The company that wants to redevelop White Flint Mall doesn’t think it should have to donate land for an elementary school to quell overcrowding concerns, but some on the Montgomery County Planning Board do.
The topic came up during last week’s Planning Board review of developer Lerner Enterprises’ White Flint Sketch Plan. The Lerner group has owned the White Flint Mall since developing it in the 70’s and wishes to transform it into 5.22 million of mixed-use development as part of the 2010 White Flint Sector Plan.
Part of the development includes space for an elementary school to service the projected influx of 400 elementary-aged students from the White Flint Mall redevelopment and other nearby projects that are estimated to create 14,000 housing units and 13 million square feet of development around the White Flint Metro station.
Robert Brewer, the attorney who represents Lerner Enterprises on land and zoning issues, said the company would be willing to sell the land to MCPS or perhaps work a deal to do a partial dedication. But he was adamant that it would be unfair to require Lerner Enterprises to give away the land, based on the open space and Rockville Pike restructuring the group has already agreed to.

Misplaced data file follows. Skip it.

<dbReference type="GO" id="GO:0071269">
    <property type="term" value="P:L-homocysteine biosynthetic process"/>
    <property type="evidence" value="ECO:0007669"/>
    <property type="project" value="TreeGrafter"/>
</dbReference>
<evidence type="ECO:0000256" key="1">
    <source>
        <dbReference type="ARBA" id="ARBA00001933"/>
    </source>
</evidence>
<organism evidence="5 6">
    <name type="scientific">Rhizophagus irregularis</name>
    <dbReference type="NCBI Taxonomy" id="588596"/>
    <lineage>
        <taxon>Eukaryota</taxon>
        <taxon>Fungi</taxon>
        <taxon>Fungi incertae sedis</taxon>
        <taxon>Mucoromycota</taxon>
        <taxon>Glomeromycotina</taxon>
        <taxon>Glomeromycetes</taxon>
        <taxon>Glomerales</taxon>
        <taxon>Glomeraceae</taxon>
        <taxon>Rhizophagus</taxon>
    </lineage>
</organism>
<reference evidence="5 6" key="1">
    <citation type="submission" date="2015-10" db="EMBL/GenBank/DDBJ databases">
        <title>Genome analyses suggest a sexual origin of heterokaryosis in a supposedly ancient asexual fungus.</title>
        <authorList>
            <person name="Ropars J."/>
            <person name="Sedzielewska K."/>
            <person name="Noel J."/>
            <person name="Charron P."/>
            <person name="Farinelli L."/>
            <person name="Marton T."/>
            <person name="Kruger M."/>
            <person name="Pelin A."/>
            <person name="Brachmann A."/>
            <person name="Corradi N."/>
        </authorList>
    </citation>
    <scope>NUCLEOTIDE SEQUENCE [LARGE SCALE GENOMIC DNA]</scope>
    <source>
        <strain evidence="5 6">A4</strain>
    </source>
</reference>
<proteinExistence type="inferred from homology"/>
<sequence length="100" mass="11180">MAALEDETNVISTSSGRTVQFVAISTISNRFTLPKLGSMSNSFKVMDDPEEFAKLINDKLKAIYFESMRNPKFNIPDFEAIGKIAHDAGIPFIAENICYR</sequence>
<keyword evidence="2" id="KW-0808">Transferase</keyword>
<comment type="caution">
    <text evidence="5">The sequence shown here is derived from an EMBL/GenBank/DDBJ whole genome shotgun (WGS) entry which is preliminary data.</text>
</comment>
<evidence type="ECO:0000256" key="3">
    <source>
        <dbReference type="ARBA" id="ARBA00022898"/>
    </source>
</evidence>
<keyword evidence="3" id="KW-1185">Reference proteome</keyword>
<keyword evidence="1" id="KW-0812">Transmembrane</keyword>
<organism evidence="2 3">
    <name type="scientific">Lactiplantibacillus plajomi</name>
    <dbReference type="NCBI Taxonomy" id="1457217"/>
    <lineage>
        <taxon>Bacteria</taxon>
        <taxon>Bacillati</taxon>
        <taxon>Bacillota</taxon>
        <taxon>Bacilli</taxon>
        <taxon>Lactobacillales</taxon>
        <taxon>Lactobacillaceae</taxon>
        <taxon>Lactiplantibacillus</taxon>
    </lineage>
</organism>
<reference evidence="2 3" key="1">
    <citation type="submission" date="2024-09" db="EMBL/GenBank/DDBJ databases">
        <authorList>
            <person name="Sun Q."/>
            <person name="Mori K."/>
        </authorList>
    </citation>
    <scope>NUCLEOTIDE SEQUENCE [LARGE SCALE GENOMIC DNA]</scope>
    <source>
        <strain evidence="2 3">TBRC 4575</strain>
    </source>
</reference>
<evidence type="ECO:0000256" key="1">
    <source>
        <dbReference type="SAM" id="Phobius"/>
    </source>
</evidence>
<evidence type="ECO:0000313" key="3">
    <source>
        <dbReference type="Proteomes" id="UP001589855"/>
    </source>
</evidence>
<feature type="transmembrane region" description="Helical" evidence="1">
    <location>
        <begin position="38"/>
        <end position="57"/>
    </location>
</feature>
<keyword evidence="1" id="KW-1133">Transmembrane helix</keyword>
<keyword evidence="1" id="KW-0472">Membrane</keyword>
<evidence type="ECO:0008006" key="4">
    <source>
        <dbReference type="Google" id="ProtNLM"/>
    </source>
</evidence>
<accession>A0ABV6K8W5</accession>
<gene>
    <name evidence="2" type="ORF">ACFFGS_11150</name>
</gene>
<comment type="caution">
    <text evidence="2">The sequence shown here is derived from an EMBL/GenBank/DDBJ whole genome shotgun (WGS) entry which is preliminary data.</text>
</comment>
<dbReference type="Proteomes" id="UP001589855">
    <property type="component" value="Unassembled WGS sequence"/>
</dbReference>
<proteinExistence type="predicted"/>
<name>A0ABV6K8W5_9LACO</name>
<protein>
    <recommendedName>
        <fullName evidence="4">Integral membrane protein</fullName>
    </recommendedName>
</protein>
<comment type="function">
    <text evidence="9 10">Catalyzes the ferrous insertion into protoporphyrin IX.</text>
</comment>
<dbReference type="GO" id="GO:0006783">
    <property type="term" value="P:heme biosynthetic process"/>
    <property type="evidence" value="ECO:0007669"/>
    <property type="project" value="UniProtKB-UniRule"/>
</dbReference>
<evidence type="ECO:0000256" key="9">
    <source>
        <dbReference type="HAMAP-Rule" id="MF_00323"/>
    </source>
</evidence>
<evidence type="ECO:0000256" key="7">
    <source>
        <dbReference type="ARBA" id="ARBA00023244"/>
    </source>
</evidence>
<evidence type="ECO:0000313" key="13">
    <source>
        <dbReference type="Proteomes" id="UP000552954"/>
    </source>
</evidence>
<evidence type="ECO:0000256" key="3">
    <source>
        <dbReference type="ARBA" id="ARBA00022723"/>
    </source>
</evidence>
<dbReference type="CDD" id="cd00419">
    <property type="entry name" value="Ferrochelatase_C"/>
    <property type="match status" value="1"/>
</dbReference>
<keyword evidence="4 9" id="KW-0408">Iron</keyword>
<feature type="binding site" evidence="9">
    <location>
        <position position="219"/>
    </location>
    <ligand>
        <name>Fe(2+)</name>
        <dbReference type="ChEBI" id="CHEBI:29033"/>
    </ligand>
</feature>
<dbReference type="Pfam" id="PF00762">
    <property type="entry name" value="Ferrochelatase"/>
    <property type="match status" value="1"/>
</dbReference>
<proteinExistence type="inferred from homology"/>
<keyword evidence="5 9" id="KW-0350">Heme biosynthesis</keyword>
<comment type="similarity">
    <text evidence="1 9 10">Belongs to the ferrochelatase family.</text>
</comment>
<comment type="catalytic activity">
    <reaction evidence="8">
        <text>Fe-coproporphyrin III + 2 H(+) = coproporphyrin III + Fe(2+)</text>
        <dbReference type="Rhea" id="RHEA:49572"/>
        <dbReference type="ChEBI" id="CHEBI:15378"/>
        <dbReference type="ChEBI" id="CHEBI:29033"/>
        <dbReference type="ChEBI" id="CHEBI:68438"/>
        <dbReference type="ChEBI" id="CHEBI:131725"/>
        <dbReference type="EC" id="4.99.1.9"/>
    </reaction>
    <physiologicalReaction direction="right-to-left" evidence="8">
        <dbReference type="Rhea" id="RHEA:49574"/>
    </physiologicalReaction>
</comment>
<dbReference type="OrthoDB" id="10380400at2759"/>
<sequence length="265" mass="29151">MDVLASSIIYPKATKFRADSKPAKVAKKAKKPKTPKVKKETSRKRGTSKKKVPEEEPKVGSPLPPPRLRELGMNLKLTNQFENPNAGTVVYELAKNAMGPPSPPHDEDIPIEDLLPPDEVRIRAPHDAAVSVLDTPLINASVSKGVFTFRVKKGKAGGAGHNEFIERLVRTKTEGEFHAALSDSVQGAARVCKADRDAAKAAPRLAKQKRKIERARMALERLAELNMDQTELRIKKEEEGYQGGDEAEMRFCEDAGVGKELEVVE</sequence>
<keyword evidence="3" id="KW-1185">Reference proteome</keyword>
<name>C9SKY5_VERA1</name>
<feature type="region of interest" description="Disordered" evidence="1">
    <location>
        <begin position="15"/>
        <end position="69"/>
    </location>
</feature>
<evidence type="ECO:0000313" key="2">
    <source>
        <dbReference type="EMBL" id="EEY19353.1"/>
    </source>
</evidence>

“There is a fairness issue here,” Brewer said. “We’ve spent millions of dollars getting here today in good faith with reliance on your design guidelines and your sector plan and based on how you’ve treated other applicants. For you to require dedication, I don’t think so.”
The discussion came after MCPS Real Estate Management official Janice Turpin told the Board the Walter Johnson High School cluster is already nearing capacity. In an unrelated presentation at Bethesda-Chevy Chase High School last week, MCPS Division of long-range planning chief Bruce Crispell said elementary school enrollment was swelling throughout the county.
Since 2007, enrollment has grown by 10,000 students, a fact many parents and activists have attributed to unchecked development.
Planning Board Chair Francoise Carrier said she was aware that perception would persist despite the open space, road and other concessions Lerner Enterprises made in the process.
“For many people, none of that will matter if they don’t get the school,” Carrier said.
The group spent much of Thursday’s hearing discussing the procedures and legal means that would be associated with requiring Lerner Enterprises to give away the elementary school land. Carrier said a final decision would be made in the preliminary plan step of the process.